Kiefer Sutherland is Dr Schreber, a doctor with some physical ailments but a brilliant mind. Given Sutherland’s past roles as physically capable individuals, particularly Jack Bauer in 24, it is strange to see him as the physically handicapped doctor who shows signs of fear and panic. But as expected from an actor like Sutherland, his performance is convincing. Sutherland really does persuasively display the emotional pain that stems from his character’s awkward situation: what he has suffered thus far, his fear of his plan failing and what nightmare awaits him. To give the story some balance, there is the bystander Inspector Frank Bumstead played by William Hurt, in essence the “skeptical but open-minded cop” trope. Initially, he is only trying to track down John Murdoch as a murder suspect. Hurt portrays the serious but kind individual simply, showing that he is unbiased, fair and willing to follow the evidence in order to find the truth even if it seems strange.
The cinematography by Dariusz Wolski (Crimson Tide, The Crow) and film editing by Dov Hoenig (The Fugitive, The Crow) are interesting to say the least. Obviously, the film is literally dark and not overtly colorful. However, the lighting is hard and strategically scarce to give contrast and in turn depth. The camera work is intriguing. There is no one technique that is relied on, a variety of shots is employed and whatever is needed in that scene or moment is done. Cutting from a very tight to a wide shot is used often, obviously to play with the audience’s perception. Many shots do take advantage of perspective, such as looking up from the floor to the ceiling or down a hallway. I think it’s the composition of each shot (and the cutting between these) that conveys the surrealness: the apparent stillness of each frame (regardless of camera movement) and the position of the object in relation to all the other elements give a sense of order and balance, an order so strong that it suggests the opposite, that something or possibly everything is out of place.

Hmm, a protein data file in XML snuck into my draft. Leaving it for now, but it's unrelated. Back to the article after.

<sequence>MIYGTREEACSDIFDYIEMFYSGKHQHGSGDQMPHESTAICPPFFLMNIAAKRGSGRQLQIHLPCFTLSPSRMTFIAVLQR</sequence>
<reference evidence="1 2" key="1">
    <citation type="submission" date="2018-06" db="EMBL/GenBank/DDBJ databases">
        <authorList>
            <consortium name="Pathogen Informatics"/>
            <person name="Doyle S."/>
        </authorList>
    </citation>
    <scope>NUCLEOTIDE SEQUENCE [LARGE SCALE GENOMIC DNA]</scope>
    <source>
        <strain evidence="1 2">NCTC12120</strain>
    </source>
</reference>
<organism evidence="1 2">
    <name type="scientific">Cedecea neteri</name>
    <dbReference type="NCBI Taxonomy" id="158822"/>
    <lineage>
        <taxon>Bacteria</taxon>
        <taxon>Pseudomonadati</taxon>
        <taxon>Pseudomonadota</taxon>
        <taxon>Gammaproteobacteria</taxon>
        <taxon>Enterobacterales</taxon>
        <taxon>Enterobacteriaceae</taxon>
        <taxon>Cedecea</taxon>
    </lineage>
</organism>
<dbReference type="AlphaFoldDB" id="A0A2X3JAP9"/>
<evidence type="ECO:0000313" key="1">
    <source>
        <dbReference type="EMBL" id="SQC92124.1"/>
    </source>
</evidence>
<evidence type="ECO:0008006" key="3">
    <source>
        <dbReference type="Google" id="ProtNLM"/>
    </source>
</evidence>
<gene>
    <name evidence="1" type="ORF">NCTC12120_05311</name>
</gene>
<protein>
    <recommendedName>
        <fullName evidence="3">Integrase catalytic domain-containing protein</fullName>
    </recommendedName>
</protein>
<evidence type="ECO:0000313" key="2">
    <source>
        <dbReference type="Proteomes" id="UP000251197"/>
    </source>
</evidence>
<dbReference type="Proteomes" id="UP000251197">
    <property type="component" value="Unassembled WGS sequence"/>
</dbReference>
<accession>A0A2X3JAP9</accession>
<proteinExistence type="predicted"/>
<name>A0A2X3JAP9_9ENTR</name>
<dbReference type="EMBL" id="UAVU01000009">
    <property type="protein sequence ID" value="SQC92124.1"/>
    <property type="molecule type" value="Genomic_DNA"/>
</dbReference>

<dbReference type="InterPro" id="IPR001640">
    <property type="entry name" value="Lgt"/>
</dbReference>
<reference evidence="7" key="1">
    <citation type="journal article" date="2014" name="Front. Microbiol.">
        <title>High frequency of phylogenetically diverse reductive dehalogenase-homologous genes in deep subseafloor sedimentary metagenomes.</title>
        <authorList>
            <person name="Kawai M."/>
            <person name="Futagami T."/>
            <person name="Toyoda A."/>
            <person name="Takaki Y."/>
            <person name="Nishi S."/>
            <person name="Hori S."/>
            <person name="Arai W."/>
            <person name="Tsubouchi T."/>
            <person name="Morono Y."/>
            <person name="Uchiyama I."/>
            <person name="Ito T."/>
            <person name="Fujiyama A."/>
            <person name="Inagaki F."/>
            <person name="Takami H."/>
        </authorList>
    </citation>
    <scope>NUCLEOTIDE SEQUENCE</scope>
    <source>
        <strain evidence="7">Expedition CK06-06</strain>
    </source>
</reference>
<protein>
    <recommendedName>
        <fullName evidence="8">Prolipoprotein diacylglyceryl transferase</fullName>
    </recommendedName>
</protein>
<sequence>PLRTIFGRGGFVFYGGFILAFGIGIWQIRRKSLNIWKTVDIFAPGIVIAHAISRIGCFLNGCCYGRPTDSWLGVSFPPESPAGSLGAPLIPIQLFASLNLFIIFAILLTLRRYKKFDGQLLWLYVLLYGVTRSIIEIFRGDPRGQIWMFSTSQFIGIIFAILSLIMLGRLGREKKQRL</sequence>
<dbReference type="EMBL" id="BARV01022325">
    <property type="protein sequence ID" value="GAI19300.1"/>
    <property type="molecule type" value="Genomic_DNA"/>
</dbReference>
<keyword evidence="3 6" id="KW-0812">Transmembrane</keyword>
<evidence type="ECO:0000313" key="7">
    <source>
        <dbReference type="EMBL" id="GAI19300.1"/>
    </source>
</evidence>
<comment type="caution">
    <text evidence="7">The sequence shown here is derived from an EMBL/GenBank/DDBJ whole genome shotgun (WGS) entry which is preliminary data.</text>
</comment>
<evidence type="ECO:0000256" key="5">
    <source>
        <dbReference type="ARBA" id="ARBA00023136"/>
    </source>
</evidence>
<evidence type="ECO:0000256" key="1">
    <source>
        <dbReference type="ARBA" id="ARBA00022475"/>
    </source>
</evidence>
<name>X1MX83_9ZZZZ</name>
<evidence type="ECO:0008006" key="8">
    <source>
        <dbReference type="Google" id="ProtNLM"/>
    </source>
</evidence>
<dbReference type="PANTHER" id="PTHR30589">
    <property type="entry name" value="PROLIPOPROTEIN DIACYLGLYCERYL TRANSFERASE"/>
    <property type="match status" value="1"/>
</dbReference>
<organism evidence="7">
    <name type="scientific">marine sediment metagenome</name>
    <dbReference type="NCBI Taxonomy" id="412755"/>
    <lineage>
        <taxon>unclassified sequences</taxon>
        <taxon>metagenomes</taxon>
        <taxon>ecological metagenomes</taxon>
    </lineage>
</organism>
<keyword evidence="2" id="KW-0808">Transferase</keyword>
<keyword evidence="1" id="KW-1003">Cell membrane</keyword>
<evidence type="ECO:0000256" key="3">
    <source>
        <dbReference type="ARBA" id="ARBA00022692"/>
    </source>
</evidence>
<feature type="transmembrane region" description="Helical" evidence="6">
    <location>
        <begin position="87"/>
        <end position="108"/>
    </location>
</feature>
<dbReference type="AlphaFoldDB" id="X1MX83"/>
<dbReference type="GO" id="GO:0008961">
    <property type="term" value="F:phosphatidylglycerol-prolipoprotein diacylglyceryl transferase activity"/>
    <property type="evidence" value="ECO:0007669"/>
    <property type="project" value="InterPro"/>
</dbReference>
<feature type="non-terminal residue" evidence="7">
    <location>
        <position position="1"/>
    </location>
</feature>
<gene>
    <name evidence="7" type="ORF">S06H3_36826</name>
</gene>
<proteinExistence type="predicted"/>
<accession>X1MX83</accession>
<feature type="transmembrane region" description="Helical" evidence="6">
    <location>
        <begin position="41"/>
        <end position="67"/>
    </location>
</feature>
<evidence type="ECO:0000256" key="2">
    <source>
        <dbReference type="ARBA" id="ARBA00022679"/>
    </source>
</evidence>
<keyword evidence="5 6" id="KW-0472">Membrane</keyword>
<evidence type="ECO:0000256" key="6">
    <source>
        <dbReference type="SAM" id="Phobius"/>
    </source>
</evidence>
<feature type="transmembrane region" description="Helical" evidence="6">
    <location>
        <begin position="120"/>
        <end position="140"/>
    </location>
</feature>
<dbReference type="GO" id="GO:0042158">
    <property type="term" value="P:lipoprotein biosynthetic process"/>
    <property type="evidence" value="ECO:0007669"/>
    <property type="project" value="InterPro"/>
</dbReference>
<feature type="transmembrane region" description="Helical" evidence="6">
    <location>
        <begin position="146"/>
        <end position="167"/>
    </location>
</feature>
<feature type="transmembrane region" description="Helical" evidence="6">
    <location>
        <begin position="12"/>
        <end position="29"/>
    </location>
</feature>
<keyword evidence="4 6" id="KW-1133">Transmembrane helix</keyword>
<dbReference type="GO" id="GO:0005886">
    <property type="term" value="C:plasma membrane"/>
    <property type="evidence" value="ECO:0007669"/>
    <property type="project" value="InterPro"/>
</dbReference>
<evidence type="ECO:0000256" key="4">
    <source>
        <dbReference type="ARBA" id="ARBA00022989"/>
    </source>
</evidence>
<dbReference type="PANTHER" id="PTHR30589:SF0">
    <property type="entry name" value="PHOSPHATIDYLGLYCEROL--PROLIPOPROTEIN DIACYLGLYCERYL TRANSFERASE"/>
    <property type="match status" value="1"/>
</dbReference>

The visual effects are very well executed, the city reminiscent of what is seen in The Crow. The buildings twisting and morphing during each tuning is superbly done and, of no less importance, not overdone. The design of the buildings and costumes have that grim and dirty industrial feel, setting a dark mood that is intrinsic to the nature of the story.
Music composed by Trevor Jones (Labyrinth) is functional as it should. The use of strings, brass and percussion (effects) in short themes add to the excitement in action sequences or to the eerie nature of the quieter suspenseful scenes. The use of disjointed strings and the repetition of short crescendo bursts augment the drama. While the score is in many ways typical, it fits and it works.
Even for those who are not fans of sci-fi, Dark City should be a captivating and absorbing film. The mystery is gripping, the acting is strong and it is visually mesmerizing. The narrative is well-structured, the expositions flowing quickly. While it is not the first film to deal with the human mind or soul—and arguably not as overtly as some—it is nonetheless thought-provoking. Is the soul a reality? If so, then what is it? Are we, as Dr Schreber points out, “the mere sum of our memories and experiences”? If not, then what else is there? And just as importantly, where does it come from? What is our purpose, even when stuck in an environment controlled by dark forces? While Dark City does not necessarily directly pose or answer all these questions, it explores them and does point in a certain direction.